- The Washington Times - Tuesday, December 5, 2006

12:11 p.m.

SUVA, Fiji — Fiji’s military commander said today that he had seized control of the country and dismissed the elected prime minister after a weeks-long standoff between the two leaders rooted in tension between the South Pacific nation’s indigenous people and its ethnic Indian minority.

Commodore Frank Bainimarama told reporters he was using special powers under the constitution to assume the powers of the president and replace Prime Minister Laisenia Qarase.

He said he would soon return the powers to President Ratu Josefa Iloilo, who he expected to appoint a full interim government. Elections to restore democracy would follow, he said.

Mr. Qarase said he was under effective house arrest and that he was powerless to stop the military takeover, which came after troops surrounded his house, set up checkpoints in the capital, Suva, and seized official vehicles from government ministers.

Commodore Bainimarama and Mr. Qarase are both ethnic Fijians, but Commodore Bainimarama, who considers himself a protector of the rights of all Fijians, including ethnic Indians, began threatening in recent weeks to “clean up” the government after it proposed legislation that critics said unfairly benefited the native majority.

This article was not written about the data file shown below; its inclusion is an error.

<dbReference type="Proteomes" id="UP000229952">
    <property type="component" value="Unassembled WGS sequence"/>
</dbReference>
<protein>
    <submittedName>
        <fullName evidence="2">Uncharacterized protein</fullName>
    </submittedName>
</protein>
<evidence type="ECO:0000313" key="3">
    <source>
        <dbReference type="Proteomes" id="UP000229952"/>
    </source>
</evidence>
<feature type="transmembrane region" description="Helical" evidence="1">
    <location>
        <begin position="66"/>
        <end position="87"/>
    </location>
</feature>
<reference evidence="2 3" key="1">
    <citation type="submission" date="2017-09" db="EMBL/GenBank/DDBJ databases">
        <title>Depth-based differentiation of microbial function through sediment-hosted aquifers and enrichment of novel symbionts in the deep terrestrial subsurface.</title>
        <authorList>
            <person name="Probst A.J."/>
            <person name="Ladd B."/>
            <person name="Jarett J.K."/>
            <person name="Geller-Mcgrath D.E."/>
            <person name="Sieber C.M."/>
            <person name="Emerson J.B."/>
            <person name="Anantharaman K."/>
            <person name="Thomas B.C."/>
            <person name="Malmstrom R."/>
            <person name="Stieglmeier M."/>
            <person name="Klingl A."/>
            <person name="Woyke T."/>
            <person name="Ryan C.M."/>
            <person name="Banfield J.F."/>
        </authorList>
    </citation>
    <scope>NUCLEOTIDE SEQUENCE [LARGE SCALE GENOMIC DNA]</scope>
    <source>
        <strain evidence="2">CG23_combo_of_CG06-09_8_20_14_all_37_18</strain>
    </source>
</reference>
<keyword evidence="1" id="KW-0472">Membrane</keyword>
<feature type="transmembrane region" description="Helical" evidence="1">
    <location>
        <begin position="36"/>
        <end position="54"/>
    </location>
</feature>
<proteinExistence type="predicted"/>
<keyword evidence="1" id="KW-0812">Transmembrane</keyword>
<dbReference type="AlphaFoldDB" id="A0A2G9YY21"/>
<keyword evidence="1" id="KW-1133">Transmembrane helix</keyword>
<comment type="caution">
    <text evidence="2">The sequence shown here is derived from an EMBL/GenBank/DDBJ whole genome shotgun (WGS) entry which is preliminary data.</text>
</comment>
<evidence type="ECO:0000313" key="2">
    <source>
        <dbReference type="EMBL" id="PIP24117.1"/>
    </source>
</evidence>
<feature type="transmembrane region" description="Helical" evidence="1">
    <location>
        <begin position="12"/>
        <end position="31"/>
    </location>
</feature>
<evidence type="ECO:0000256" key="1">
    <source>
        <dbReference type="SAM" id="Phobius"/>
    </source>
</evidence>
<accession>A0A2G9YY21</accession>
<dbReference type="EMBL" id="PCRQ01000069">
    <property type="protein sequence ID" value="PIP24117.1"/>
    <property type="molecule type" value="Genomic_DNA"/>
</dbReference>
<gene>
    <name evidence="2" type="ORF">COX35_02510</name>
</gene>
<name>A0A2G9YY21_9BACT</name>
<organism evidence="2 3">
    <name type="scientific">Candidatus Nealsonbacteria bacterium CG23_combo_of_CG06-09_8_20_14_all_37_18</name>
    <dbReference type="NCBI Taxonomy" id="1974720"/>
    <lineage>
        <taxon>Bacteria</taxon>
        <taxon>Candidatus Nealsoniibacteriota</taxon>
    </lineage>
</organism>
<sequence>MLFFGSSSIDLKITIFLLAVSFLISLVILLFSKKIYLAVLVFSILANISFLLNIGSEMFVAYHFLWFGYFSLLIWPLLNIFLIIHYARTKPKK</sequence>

One bill would have granted amnesty to Fijian nationalists who stormed Parliament six years ago and deposed the country’s first Indo-Fijian prime minister, who eventually was replaced by Mr. Qarase. Mr. Qarase has since won two elections.

Another bill would have transferred ownership of valuable coastal property to indigenous Fijians.

Commodore Bainimarama demanded that the government kill the disputed legislation or be forced out. As the standoff intensified after Commodore Bainimarama issued a deadline, Mr. Qarase offered to suspend the contentious bills but said he could not agree to demands that went outside the law.

Today’s coup is the fourth in 19 years for Fiji, which, with about 900,000 people, is among the richest and most developed nations in the South Pacific, attracting up to 400,000 tourists a year to resorts built on idyllic beaches mostly in the country’s west, away from Suva.

New Zealand Prime Minister Helen Clark announced in Parliament today that defense ties with Fiji were being severed and officers and their families from that country would be banned. Commodore Bainimarama is believed to have children studying in New Zealand.

Australian Foreign Minister Alexander Downer said Australia would impose similar conditions if it was confirmed that Mr. Qarase had been removed. He added that two international groups — the Commonwealth of Britain and its former colonies and the South Pacific Forum — would consider suspending Fiji.

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